Do great justices in Canada have significant flaws too? The Flaws of Great Justice Stevens, Fine personal qualities do not always translate into judicial virtues

The Flaws of the Great Justice Stevens, Fine personal qualities do not always translate into judicial virtues by Barry P. McDonald, July 20, 2019, New York Times Mr. McDonald is a law professor.

Like so many others, I was saddened to learn of the passing of Justice John Paul Stevens. He was a fellow Midwesterner, honest, self-effacing and kind, but with a strong independent streak and a passion for justice. I had the privilege of interviewing with him for a clerkship once, and then observing him up close for a year as I clerked for Chief Justice William Rehnquist. He was the quintessential gentleman and scholar.

But commendable personal qualities do not always translate into judicial virtues, particularly when it comes to the objective and consistent application of established rules of law. Justice Stevens was admirably candid about the fact that his judicial philosophy was heavily informed by his personal experiences and what they had to teach him. In his view, sound decision making was about applying reasoned judgment to the particular facts of a case. He was no doubt sincere in his desire to achieve a just result every time.

You might think that a strong sense of justice is a desirable judicial quality. But such senses are usually based on value judgments derived from personal experiences and preferences, or what we sometimes call political ideology, rather than the rule of law. What one judge believes justice requires can differ radically from the beliefs of other judges.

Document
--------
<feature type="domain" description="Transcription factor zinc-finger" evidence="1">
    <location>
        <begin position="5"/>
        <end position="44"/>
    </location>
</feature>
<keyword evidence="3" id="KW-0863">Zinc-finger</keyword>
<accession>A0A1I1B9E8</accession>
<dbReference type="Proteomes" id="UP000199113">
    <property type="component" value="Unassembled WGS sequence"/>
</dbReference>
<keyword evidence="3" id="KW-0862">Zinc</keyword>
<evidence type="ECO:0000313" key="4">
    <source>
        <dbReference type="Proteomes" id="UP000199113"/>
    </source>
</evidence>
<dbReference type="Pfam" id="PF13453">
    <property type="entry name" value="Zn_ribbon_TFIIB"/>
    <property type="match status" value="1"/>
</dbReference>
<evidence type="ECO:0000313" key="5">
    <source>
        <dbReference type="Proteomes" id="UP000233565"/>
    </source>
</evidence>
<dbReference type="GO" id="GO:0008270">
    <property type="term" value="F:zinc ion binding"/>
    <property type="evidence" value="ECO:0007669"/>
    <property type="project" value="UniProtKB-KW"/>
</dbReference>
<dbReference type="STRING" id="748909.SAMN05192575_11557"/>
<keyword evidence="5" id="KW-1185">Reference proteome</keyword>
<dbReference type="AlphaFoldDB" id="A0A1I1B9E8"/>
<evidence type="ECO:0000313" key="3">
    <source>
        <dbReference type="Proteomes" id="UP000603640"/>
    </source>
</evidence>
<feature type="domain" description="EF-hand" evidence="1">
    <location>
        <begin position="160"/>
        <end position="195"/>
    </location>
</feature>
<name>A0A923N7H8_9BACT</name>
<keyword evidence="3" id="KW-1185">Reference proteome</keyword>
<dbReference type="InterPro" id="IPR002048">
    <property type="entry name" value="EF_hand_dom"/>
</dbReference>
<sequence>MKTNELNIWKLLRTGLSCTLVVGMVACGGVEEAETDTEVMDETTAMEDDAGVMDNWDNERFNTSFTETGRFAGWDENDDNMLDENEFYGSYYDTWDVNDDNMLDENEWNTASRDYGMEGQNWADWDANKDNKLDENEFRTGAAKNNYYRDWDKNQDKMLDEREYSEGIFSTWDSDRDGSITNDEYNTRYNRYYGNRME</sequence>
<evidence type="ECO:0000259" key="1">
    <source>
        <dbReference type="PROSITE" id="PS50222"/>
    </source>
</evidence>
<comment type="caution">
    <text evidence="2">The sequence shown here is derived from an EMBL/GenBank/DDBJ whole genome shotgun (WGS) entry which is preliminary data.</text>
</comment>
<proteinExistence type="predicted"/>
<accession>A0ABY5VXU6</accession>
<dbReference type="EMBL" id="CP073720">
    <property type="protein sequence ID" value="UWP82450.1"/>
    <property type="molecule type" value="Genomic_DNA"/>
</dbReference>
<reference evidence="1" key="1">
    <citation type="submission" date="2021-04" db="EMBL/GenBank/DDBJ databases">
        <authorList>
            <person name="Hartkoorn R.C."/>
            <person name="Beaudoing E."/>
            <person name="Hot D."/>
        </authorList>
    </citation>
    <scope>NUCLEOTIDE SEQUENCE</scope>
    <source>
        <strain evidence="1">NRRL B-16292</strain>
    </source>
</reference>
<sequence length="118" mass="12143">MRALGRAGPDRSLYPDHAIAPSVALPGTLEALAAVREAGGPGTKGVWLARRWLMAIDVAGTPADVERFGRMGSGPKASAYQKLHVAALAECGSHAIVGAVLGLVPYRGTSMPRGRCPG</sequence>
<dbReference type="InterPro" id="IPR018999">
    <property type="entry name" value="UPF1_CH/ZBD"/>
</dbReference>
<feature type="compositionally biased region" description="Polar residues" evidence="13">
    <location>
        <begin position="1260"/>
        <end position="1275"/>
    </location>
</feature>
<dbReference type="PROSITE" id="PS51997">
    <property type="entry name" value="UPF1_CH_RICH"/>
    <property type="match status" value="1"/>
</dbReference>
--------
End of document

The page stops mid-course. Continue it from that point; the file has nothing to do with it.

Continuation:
All of a sudden, we have gone from the rule of law to the rule of individuals.

Among Justice Stevens’s liberal admirers, his flexible approach to the law has been cause for celebration: He was the moderate Republican appointed by President Gerald Ford who evolved into the enlightened liberal leader of an increasingly conservative Supreme Court. But whatever your political leaning, this narrative should be troubling, for it defines Justice Stevens’s career by reference to a shifting political ideology, not a commitment to a consistent, impartial approach to adjudication.

The inconsistencies of Justice Stevens’s flexible approach are illustrated by his changing positions on important questions of constitutional law.

Early in his tenure, for instance, he voted to strike down affirmative action programs, to uphold laws imposing the death penalty and to uphold restrictions on sexually explicit expression. Later in his career, however, he changed his position on all of these issues. “I have relied on my own experience,” he wrote in explanation of his new view on the death penalty. He would elsewhere speak of undergoing “a learning process while serving on the bench.”

The answer to whether a law is constitutional, however, should not depend on what a particular judge has learned from his or her evolving experience. It should be based on neutrally applied methods of interpretation that seek to ascertain the democratic intent behind a constitutional provision and to fairly apply that intent in light of modern societal conditions.

Another problem with such a flexible “experience and justice” approach is that it can conflict with rules the court has established for deciding various issues.

When that happens, a judge will sometimes manipulate those rules to achieve the desired result in a particular case, causing confusion for lower courts and lawyers everywhere.